The North Carolina Senate adopted its budget for the next fiscal year on May 31, 2019. The budget proposes a number of changes to the certificate of need (CON) law. These changes were not included in the House’s budget, nor has the House approved any other changes to the CON law this year. Significant changes proposed by the Senate include the following:
- G.S. § 131E-176 – Eliminates the need for a CON for the following health services and facilities:
- ambulatory surgical centers (ASCs);
- operating rooms;
- gastrointestinal endoscopy facilities and rooms;
- diagnostic centers and equipment (which would include most diagnostic medical equipment other than MRIs and PET Scanners);
- dialysis facilities and stations;
- psychiatric facilities and beds;
- intermediate care facilities and beds for individuals with intellectual disabilities; and
- chemical dependency treatment facilities and beds.
- G.S. § 131E-181(d) – Requires that all approved CON projects be completed with two years after the decision to issue the CON becomes final. If a project is not completed in that time frame, the CON would expire. This provision would significantly limit the ability of hospitals, nursing homes, and assisted living facilities to replace or relocate facilities, as those construction projects typically take more than two years. It also is inconsistent with G.S. § 131E-176 (14f) and § 131E-184(h), which allows an exemption from CON review for the reopening of a Legacy Medical Care Facility. That statute was enacted to allow hospitals and other facilities which close for several years to reopen without a new CON if they meet certain conditions. Finally, this provision would effectively eliminate the Department’s discretion under G.S. § 131E-189(a) to withdraw a CON if it determines that a project’s development has been unreasonably delayed.
- G.S. § 131E-181(e) – Withdraws a CON issued to any recipient that ceases to operate the health service or health service facility included in that CON for more than one year. The NC Supreme Court has previously held that a CON may not be withdrawn once a project is completed, so there is a question as to whether this provision would survive court scrutiny. Further, this change could prevent persons from purchasing and relocating existing health service facilities which have closed, as it typically takes longer than a year to obtain a CON to relocate the facility and to construct it. However, it would eliminate providers from stockpiling beds, equipment, etc., which they don’t use and which potentially suppress the need for those services in a service area.
- G.S. § 131E-184(i) – Exempts from CON review the establishment of a home health agency developed solely to provide services to residents of a Continuing Care Retirement Community (CCRC) pursuant to their contracts with the CCRC.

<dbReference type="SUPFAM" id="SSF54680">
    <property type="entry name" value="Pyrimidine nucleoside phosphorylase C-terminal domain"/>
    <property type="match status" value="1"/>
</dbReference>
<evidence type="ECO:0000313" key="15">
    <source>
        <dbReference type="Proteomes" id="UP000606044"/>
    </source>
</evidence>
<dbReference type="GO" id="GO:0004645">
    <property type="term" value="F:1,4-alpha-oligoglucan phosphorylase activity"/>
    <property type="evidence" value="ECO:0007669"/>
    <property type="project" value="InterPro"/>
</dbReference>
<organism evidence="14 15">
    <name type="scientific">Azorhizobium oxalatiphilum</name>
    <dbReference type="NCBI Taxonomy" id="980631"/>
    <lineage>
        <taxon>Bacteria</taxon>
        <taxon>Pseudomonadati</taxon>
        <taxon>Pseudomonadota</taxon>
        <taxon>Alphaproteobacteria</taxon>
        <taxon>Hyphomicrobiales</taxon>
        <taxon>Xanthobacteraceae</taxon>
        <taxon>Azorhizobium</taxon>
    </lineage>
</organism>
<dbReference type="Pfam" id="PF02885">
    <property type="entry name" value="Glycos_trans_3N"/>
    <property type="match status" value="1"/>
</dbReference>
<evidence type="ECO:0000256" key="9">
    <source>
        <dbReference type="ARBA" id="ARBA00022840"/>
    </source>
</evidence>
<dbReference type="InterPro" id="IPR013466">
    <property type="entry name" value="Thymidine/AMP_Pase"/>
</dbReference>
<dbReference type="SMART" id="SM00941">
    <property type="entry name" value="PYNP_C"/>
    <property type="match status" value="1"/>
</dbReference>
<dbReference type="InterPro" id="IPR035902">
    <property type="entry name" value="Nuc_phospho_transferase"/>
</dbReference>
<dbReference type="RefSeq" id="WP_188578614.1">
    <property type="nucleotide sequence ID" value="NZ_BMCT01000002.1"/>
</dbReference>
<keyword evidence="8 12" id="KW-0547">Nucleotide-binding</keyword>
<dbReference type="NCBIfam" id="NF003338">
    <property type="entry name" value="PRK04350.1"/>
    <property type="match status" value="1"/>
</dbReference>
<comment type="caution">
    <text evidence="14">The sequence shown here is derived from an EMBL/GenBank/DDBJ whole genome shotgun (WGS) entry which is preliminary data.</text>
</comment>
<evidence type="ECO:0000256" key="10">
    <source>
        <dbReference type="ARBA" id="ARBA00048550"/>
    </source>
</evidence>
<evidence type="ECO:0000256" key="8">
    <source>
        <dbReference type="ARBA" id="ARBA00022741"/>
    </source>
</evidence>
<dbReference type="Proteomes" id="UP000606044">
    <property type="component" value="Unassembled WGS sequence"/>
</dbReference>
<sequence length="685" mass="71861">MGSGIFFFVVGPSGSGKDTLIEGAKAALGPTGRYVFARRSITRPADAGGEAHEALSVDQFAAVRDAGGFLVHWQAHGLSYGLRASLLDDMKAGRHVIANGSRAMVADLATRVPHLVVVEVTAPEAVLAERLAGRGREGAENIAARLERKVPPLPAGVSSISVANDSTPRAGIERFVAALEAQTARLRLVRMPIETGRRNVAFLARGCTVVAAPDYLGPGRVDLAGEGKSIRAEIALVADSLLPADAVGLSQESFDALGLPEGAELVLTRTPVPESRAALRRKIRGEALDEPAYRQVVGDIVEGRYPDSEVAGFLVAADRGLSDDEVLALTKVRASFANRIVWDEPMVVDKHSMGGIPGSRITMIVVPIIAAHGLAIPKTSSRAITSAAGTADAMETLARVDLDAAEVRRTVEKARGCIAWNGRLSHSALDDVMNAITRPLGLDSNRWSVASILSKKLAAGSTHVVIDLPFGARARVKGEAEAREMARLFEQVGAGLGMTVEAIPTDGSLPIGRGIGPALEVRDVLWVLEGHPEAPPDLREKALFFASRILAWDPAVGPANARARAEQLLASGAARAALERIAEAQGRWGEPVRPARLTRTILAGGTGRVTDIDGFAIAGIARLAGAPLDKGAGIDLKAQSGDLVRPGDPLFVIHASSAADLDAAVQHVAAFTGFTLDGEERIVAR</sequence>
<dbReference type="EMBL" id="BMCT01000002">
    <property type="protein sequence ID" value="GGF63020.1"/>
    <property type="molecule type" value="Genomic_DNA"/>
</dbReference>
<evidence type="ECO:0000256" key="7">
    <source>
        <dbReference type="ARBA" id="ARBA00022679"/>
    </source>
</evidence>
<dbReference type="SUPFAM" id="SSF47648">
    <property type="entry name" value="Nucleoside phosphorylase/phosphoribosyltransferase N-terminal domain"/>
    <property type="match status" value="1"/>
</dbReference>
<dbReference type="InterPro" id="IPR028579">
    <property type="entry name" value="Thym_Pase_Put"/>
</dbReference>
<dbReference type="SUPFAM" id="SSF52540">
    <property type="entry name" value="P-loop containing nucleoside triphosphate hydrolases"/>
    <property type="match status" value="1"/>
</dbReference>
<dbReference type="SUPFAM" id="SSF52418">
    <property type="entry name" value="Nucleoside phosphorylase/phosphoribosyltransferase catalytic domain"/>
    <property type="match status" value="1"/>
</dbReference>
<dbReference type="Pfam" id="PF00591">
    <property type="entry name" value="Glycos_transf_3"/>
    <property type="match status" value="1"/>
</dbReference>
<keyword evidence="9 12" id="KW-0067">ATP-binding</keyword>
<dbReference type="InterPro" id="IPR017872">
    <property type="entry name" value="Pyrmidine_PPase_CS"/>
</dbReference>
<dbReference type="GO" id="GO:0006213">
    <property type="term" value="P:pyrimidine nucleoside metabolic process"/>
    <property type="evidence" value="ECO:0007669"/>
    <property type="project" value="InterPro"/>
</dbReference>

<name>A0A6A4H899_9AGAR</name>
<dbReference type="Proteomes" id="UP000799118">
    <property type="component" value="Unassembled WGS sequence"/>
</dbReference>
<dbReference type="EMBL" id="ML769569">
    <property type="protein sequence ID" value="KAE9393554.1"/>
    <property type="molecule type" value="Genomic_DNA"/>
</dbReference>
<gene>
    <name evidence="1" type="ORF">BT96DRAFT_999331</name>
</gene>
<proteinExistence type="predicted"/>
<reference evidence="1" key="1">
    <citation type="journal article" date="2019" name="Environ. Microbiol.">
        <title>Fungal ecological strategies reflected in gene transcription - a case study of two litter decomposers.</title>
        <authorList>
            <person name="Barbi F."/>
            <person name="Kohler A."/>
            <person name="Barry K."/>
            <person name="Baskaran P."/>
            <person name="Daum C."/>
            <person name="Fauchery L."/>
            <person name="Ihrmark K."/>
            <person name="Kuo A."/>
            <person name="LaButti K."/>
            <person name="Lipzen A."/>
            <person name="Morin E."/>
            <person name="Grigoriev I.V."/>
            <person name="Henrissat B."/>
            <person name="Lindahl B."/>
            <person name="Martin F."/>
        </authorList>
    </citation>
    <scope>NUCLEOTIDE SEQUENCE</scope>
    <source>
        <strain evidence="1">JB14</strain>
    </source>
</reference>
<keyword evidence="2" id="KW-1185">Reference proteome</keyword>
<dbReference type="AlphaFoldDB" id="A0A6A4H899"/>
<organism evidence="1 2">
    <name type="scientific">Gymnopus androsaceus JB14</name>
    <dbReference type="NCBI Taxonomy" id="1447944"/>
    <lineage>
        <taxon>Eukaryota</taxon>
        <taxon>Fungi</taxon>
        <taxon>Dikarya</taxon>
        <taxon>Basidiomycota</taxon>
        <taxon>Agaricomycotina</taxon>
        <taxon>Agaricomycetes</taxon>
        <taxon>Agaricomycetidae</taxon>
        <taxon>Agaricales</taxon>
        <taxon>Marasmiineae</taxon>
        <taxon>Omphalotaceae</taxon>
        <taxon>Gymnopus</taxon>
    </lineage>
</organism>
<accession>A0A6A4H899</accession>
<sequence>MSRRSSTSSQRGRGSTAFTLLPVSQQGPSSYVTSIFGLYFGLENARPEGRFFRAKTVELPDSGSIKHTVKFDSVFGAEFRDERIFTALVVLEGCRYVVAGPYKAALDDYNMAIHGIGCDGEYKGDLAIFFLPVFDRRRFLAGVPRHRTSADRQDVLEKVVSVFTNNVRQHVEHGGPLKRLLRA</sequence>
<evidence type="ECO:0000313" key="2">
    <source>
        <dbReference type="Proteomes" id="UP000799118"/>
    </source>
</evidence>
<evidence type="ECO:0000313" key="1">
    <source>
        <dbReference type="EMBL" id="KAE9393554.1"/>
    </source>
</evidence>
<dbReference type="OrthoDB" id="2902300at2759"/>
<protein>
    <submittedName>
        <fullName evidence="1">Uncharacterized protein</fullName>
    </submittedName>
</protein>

- G.S. § 131E-188(a) – Substantially changes who may appeal a CON decision. Under the current statute, applicants and persons requesting exemptions from CON review, competitors and several other individuals and groups are defined as “affected persons” who may file a Petition for Contested Case Hearing with the Office of Administrative Hearings (OAH), challenging a decision to approve or disapprove a CON application or exemption request. The proposed changes would eliminate the definition of affected persons and limit appellants to the “proponent of an application that was reviewed with the application for that certificate of need.” Thus, it appears that only the applicants in the same competitive review as a successful applicant would be able to appeal that approval and their denials. The statute does not provide that an applicant in a non-competitive review would be able to appeal its own denial, nor does it contain any provision allowing anyone to appeal the grant or denial of an exemption.
- In addition, the proposed change to G.S. § 131E-188(a) eliminates the statutory right for anyone to intervene in a pending CON contested case. Therefore, a successful applicant would not have the automatic right under the CON law to intervene in a contested case challenging the approval of its CON application.
- G.S. § 131E-188(b) and (b1) – Amends provisions related to appeals from OAH to the NC Court of Appeals, by increasing the maximum bond amount to be filed with the Court of Appeals from $300,000 to $500,000, and by providing that the successful party in an appeal will be entitled to reasonable attorney’s fees, including fees incurred during the contested case in OAH. The second change is particularly significant, because (1) the Department is not exempted from the attorney’s fees provision, and (2) attorney’s fees in contested case appeals can total hundreds of thousands of dollars. Unless the statute were amended to exempt the Department from this provision or to provide additional funds for the Department if it loses an appeal, those attorney’s fees likely would come out of its operating budget.
- G.S. § 131E-147(f) – Provides that the Department shall not issue or renew a license for an ASC acquired or developed after October 1, 2019, unless it commits each year that 4% of its total surgical case revenue will be from serving certain Medicare and Medicaid patients. It must also report to the Department certain cases by payor source each year. However, there is no provision in the law requiring the ASC to demonstrate that it has ever met the 4% threshold, nor is there any sanction for failing to do so.
Senate and House leaders will next appoint conferees from their respective houses to negotiate a budget over the next several weeks. Assuming an agreement is reached, a final proposed budget will be submitted to members of both houses for a vote and eventually presented to Governor Cooper for consideration.